What Does It Mean To Be Released On Your Own Recognizance?
What is a release on your own recognizance?
A release on your own recognizance (ROR), also known as an own recognizance (OR) or personal recognizance (PR), is a written promise signed by the defendant promising that they will show up for future court appearances and not engage in illegal activity while out on an ROR.
When is a release on your own recognizance granted?
In non-violent and less-serious misdemeanor cases such as shoplifting, traffic violations, technical crimes, and first offenses, an ROR can be petitioned. Generally, a judge will decide whether or not to grant the ROR based on a variety of factors, including:
- The seriousness of the crime
- Previous offenses, criminal record, and history of court date appearances
- Whether or not the defendant is considered a flight risk
- A background check
- Family and ties to the community
In most jurisdictions a minor is not entitled to bail, and if released it will be on his or her own recognizance and under court supervision.
What stipulations apply to a release on your own recognizance?
When a release on your own recognizance is granted, it is generally done so with many stipulations. Judges will often require the defendant to check in with a supervising officer and restrict travel privileges. Other times, a judge may also set a curfew, issue stay-away orders, or require that the subject go to rehab classes. If any of these stipulations are violated, or if the defendant does not appear for any scheduled court dates, they will be subject to arrest.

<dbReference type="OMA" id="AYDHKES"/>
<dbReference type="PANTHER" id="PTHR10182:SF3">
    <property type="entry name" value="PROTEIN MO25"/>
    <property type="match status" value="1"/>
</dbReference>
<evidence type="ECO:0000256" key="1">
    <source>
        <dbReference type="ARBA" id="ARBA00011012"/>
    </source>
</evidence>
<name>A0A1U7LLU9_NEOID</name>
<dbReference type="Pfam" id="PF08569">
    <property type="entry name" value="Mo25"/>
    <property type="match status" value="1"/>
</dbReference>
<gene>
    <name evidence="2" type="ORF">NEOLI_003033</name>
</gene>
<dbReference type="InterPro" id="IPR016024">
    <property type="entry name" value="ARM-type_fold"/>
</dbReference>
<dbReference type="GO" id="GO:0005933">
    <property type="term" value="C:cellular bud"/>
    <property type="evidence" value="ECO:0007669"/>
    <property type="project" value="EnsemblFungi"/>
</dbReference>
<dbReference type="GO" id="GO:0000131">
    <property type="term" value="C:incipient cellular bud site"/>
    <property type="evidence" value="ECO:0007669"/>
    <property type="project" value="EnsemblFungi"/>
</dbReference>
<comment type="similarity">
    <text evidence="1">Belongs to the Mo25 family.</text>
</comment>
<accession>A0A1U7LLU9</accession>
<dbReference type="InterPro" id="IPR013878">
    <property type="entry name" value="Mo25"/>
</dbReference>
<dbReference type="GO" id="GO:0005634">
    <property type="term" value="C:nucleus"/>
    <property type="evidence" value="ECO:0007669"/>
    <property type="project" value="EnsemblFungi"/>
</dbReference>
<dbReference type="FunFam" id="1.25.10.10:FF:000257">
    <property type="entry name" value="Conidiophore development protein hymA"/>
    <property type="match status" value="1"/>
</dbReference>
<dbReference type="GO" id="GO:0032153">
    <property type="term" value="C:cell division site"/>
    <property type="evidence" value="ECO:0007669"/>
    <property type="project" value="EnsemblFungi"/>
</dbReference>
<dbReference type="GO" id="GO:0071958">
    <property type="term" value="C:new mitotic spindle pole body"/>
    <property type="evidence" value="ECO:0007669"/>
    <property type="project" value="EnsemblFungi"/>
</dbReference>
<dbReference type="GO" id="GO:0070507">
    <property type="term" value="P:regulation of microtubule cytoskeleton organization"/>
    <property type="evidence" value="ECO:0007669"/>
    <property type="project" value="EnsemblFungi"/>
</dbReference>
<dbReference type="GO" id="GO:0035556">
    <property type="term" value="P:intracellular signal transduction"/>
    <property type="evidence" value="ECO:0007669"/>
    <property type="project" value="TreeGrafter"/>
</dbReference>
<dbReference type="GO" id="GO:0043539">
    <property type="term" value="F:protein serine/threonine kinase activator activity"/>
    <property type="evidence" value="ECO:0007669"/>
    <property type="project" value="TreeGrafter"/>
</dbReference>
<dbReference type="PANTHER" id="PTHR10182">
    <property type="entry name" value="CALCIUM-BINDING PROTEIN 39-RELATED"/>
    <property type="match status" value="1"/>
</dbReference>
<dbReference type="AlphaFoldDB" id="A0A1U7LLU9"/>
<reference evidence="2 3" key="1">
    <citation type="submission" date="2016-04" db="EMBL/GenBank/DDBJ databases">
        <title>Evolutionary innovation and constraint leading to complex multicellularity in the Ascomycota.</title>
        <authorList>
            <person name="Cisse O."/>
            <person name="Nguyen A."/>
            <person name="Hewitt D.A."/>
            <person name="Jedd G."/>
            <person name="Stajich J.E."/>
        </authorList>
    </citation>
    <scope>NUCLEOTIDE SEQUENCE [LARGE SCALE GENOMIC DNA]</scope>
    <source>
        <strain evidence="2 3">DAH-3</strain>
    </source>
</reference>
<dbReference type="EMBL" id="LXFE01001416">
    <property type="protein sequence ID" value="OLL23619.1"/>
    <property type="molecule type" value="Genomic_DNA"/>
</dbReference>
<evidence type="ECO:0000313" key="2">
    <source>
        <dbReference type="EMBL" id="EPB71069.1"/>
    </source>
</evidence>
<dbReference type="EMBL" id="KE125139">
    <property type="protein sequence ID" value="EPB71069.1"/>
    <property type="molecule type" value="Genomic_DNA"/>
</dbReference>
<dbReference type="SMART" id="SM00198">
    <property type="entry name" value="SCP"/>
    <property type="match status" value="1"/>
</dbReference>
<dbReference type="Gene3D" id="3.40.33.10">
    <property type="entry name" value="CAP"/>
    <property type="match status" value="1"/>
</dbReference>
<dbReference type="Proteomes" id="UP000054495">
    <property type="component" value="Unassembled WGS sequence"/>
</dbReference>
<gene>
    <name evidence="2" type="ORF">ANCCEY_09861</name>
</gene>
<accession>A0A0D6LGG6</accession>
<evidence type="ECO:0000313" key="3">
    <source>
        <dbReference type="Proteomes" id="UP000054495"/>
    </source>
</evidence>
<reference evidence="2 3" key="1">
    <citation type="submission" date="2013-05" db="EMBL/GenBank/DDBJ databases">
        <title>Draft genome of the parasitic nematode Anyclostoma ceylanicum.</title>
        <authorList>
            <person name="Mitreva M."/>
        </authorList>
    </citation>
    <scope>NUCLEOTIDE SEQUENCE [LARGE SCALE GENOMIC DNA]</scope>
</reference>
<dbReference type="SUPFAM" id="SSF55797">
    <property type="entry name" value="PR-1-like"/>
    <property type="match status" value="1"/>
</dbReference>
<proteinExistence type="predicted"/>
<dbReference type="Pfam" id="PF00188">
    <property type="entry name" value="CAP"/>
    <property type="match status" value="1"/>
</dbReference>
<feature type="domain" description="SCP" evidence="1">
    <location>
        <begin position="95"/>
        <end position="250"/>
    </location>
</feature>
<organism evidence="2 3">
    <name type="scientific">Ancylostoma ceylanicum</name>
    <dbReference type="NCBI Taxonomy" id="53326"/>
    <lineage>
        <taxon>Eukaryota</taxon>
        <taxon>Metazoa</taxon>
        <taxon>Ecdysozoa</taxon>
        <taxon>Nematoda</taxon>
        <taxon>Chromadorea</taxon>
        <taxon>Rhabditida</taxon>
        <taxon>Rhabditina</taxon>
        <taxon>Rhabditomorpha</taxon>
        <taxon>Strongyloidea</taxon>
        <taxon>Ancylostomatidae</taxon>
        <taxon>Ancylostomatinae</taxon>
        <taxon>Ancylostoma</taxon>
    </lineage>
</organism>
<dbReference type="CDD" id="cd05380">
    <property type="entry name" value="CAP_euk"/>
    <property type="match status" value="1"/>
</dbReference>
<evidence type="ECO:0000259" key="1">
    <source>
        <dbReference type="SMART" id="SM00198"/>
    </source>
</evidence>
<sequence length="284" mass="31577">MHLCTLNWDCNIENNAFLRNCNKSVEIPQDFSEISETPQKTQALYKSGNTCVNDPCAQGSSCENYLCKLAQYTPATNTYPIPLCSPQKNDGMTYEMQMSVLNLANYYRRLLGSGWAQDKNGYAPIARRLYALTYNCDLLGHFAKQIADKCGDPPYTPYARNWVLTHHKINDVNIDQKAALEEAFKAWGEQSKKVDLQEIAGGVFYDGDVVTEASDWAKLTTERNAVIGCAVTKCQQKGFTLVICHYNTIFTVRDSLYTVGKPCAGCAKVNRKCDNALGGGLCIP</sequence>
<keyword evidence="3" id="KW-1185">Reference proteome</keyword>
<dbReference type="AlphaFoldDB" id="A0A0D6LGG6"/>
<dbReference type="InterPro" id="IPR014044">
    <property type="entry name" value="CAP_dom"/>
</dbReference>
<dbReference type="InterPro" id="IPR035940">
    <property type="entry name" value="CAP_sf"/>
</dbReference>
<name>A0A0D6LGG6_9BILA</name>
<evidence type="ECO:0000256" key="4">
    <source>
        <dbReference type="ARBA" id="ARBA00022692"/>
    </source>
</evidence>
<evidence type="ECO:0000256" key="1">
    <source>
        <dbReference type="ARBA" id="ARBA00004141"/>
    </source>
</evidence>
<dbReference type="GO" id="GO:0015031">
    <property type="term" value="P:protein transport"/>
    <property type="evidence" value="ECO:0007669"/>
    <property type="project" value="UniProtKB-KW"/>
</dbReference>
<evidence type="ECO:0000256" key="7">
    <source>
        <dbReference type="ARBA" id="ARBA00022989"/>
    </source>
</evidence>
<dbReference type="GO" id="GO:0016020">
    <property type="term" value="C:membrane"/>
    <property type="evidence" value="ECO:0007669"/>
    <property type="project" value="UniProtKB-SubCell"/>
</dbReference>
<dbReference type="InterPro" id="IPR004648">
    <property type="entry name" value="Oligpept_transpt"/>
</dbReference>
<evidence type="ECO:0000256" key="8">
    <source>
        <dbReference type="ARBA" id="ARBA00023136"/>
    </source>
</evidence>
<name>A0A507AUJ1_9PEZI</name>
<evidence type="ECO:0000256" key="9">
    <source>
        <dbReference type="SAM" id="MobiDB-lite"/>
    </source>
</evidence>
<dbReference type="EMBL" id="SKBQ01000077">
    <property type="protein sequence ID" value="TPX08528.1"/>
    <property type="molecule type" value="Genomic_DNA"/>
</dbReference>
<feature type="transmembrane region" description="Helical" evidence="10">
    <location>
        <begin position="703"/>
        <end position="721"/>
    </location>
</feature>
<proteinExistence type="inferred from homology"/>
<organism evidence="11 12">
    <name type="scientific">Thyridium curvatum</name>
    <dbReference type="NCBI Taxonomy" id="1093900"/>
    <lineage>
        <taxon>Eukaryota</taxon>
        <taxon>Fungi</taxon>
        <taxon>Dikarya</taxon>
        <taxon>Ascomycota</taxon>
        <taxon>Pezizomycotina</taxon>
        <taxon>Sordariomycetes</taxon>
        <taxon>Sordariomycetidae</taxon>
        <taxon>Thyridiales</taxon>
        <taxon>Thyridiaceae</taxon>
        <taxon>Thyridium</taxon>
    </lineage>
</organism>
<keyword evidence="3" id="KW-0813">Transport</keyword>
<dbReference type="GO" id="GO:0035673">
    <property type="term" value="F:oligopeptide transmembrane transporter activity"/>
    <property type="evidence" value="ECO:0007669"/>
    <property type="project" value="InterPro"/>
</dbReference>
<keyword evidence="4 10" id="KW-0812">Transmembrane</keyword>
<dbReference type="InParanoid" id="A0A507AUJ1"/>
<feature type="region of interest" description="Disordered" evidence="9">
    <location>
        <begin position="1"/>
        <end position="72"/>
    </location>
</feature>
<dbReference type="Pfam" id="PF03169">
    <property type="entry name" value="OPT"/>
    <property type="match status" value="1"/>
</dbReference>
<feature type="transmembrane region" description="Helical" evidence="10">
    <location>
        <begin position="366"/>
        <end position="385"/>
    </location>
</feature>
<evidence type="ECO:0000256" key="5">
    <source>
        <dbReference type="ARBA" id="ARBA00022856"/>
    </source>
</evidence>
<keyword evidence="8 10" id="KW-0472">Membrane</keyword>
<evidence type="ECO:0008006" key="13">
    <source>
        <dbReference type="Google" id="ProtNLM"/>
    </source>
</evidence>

What if my request for an ROR is denied?
If your request for a release on your own recognizance is denied, you will need to post bail. If you need a bail bond, AboutBail.com’s trusted network of bail professionals will direct you to a qualified bail agency in your area.
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